If you make a habit of reading the South China Morning Post, you may have seen Kate Whitehead’s article:
“Manspreading on a plane: In the age of #MeToo, even the armrest is a gender politics issue.”
As long as we’re getting creative, let’s conjure up a #HeToo campaign directed at real and imagined tresspasses by women against men. We could point to womanscenting, the attack on male olfactory sensitivities by women who over-douse themselves with perfume. Or to gabfestopia, the assault on male eardrums from ceaseless chatter at a pitch that penetrates even noise-cancelling headphones.
And in case you can’t tell – yes, I’m being satirical.
Those of us who live in the real world have long recognized that the general population of human being includes obnoxious males and obnoxious females. The capacity for cluelessness toward the caustic effect of selfish behavior on others has nothing to do with gender. Expanding the battleground of sexual harassment to airplane armrests serves only to make a mockery of the genuine challenges that women face from the more debased precincts of male society.
Rather than looking for yet another reason to drive an acrimonious wedge into our already-fractious culture, better to focus on the real source of uncivil behavior: incivility.
WHERE ARE THE BOUNDARIES?
Let’s take a close look at Ms. Whitehead’s proposed solution: separate women’s sections on passenger flights.
It’s fascinating to observe the contortions of ideologues when political correctness brings them full circle. I know nothing of Ms. Whitehead, but I’m willing to venture that she has in the past supported women’s entry to all-male clubs and colleges, girls in the boy scouts, mixed-gender units in the army, and unisex bathrooms.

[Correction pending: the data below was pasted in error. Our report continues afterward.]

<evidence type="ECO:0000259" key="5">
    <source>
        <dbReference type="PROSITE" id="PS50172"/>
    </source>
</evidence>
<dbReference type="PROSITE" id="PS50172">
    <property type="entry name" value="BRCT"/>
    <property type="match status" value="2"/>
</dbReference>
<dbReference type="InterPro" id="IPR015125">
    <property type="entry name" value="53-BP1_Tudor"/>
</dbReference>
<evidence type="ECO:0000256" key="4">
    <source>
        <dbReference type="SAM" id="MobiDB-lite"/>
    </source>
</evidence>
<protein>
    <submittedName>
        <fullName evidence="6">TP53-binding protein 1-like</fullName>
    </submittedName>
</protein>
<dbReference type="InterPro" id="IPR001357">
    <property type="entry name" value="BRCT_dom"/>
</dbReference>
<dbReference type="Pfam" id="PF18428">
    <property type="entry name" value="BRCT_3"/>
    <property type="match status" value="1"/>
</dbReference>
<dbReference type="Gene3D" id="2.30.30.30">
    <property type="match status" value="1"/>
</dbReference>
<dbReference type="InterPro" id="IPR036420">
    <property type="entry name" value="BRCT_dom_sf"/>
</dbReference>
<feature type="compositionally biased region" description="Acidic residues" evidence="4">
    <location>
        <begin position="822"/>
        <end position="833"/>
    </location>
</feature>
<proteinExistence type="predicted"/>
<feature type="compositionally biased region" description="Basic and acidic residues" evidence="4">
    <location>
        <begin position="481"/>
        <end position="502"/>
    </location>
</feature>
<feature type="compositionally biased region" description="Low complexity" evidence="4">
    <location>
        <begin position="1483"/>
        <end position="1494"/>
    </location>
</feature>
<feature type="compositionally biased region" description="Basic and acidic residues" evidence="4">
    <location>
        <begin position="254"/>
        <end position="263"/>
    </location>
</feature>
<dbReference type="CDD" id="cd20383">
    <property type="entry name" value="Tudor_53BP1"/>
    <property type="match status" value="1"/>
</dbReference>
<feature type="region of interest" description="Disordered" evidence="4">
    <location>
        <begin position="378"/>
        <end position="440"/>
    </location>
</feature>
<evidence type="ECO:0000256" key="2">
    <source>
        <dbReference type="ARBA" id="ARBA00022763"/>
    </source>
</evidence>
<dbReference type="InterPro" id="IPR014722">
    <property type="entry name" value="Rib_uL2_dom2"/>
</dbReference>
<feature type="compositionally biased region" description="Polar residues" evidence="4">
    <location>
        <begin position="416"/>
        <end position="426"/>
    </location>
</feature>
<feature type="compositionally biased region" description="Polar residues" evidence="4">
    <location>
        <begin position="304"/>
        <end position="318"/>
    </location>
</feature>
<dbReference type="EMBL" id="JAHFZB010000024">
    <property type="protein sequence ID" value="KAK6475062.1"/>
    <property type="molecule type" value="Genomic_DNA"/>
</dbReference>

So how does the campaign to tear down all traditional boundaries end up back at its starting point by advocating for separate women’s sections on airplanes?
The truth is, the contradiction has been there all along. Opponents of all-male institutions have never had the same problem with all-female associations of any kind. As an “historically oppressed group,” women are entitled to retreat into like-gendered enclaves. Only oppressors are forbidden to gather exclusively with their own.
The problem is that the more tribal we become, the less civil we are towards anyone outside our tribe.
RIGHT FOR THE WRONG REASONS
Paradoxically, studies have consistently shown the advantages of separate education for both sexes. Boys typically show off more in front of girls, and girls feel more pressure to act submissively in the presence of boys. Gender segregation in the classroom benefits both groups. Arguing whether it should be that way is beside the point. Human psychology is what it is, and we won’t legislate it out of existence.
Indeed, a bit more distance between males and females in general might have other advantages. The hyper-sexualization of young people today has emerged largely from the entertainment and fashion industries, both of which fuel the relentless social pressure to be seen elbowing with the in-crowd and counted among the “beautiful people.” Popular culture’s valuation of physical appearance and social status over character encourages young and old alike to be outwardly attracting rather than inwardly attractive.
A little distance sometimes makes the heart grow more respectful.
During the 40 years the Children of Israel wandered in the desert, they arranged themselves “every one according to his camp, every one according to his flag.” One nation with many parts, 12 tribes without tribalism; boundaries without division, unity without uniformity. This was the inheritance of a people defined by their collective commitment to the noblest qualities of mankind.
We share our world with countless others, all of whom – whatever their gender or identity – are entitled to human dignity and consideration. When we start working together to restore basic respect for our fellow human beings, regardless of labels, then we can all apply for membership in the #UsToo movement, which will be the last movement any of us will ever need.